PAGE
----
Initiated in 1992, as a bilateral exercise between the Indian and US navies, the scope, complexity of operations and level of participation has increased steadily in successive editions of the India-US Malabar Naval Exercise as was witnessed in the 19th edition of the exercise that took place last week.
The 19th edition of the exercise was conducted in the Bay of Bengal from 14 -19 October 2015. Along with the Indian Navy and the US Naval Forces, the Japan Maritime Self-Defense Force also participated in the exercise.
The scope of Malabar 2015 included wide-ranging professional interactions during the Harbour Phase and a diverse range of operational activities at sea during the Sea Phase.
The littoral combat ship USS Fort Worth (LCS 3) completed the harbour phase of exercise Malabar in Chennai, India.
During the harbour phase in Chennai, the Fort Worth crew participated in subject matter expert and professional exchanges on maritime patrol and reconnaissance operations, surface and anti-submarine warfare, medical operations, damage control, helicopter operations and visit board search and seizure operations.
Included during the harbour phase was a tour of the Fort Worth for sailors from the India Navy and JMSDF.
During the tour, the sailors were given a presentation by sailors assigned to Helicopter Strike Squadron 35, Detachment 3 on the MQ-8B Fire Scout unmanned aircraft system and were briefed on the capabilities of Fort Worth.
2015 marked the first time that a US Navy littoral combat ship has participated in Malabar and will be the first time one has operated in the Indian Ocean, which will occur during the sea phase portion of Malabar.
"I think the US and India defence relationship stands on its own... when we think about our shared values -- rule of law, constitutional democracy (and) peaceful resolution of disputes -- and that the real impact of our two nations coming together from a strategic point of view, an economic point of view, political point is actually to increase peace and stability and prosperity," US Ambassador to India Richard Verma said about the exercise.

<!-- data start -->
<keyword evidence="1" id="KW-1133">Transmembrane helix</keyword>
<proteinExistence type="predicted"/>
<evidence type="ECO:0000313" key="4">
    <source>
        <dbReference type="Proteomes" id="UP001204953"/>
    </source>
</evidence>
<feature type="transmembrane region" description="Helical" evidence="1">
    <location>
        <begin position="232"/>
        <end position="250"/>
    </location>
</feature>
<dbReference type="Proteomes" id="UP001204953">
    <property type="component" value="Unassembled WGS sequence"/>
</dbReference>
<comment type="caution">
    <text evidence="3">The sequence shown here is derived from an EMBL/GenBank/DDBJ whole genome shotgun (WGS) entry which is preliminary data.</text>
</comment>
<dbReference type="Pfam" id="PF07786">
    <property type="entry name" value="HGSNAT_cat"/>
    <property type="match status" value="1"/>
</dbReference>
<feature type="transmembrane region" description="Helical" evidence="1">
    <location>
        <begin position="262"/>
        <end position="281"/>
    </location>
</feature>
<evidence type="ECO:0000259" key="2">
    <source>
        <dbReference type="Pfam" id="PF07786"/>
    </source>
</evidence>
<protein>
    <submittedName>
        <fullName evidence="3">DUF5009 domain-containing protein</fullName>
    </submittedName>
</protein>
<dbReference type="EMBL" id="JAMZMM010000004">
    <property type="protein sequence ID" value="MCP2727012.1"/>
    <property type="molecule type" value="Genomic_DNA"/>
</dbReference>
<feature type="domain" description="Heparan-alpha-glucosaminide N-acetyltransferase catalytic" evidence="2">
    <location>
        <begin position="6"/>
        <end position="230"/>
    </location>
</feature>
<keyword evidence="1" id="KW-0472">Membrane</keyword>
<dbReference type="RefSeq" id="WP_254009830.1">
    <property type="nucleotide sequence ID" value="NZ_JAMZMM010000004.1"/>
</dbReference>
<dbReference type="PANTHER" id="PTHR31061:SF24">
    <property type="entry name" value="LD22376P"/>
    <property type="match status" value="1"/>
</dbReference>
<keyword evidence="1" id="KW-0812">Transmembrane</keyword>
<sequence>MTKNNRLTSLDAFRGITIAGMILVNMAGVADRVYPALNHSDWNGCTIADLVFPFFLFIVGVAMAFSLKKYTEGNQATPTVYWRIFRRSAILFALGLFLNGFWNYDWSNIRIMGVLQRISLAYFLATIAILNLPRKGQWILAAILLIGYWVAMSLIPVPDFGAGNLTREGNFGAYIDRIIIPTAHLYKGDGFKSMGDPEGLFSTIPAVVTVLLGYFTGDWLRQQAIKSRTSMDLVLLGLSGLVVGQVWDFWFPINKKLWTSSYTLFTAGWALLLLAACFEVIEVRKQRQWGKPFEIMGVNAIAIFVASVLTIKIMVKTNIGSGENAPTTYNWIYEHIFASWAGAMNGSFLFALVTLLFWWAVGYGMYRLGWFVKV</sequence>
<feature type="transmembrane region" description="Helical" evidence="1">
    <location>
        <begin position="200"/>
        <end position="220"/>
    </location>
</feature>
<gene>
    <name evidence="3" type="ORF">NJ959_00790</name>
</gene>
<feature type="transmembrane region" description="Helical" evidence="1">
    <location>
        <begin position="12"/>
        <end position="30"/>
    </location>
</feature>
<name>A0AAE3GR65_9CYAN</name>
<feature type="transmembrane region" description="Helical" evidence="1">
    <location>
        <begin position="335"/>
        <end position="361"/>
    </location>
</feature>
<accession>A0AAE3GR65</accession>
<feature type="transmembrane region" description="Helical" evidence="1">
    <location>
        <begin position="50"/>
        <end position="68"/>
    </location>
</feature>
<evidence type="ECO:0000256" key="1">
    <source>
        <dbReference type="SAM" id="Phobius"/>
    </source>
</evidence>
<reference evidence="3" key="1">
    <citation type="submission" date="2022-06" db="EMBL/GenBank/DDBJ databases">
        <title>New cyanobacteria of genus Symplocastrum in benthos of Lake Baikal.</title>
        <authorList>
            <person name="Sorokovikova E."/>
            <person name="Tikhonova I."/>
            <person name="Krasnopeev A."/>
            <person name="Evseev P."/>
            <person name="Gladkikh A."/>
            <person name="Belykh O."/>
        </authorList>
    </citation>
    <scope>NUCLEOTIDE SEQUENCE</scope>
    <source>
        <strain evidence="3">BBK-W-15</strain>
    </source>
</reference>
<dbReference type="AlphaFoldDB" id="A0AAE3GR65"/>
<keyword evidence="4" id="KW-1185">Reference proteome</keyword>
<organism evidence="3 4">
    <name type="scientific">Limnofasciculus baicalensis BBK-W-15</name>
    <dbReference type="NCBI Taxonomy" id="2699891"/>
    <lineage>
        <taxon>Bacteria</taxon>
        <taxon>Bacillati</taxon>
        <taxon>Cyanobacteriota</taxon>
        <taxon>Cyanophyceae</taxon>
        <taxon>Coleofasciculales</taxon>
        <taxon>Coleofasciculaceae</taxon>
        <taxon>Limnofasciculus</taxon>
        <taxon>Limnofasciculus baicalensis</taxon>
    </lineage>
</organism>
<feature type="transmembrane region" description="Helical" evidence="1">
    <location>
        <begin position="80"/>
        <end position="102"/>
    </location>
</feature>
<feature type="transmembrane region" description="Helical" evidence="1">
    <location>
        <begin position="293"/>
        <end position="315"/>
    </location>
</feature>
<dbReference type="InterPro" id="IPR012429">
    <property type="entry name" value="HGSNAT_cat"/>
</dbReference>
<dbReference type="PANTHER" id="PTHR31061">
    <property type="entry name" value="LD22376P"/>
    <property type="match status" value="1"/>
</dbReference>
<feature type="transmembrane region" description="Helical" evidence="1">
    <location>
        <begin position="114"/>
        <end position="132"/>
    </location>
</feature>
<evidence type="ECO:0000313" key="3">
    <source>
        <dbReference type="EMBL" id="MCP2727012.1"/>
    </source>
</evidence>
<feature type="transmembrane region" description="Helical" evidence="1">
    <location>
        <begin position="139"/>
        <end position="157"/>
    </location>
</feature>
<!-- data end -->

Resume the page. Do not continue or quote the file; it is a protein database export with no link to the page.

"I remember what (US) Vice-President (Joe) Biden said a few years ago that if the US and India are the closest friends and partners, the world will be a safer place. That is the heart of this relationship," he added.
Kelley said in the Asia-Pacific "this vast area of ocean is very, very important to the rest of the world, mostly due to the commerce that comes through."
"Lot of the world's commerce flows in and around Indo-Asia Pacific region. So we want to make sure that the lines of commerce, lines of communication stays open," he added.
The exercises included anti-submarine warfare, search and rescue and others, Kelley said while expressing happiness over the number of vessels and flights deployed by the Indian and Japanese navies.
There were a 'good mix' of frigates, destroyers and others, he said.
Craig Clapperton, Commanding Officer of the aircraft carrier, said, "This is a full spectrum maritime domain operation and the three navies are all working to the greatest extent possible to learn and enhance inter-operability.”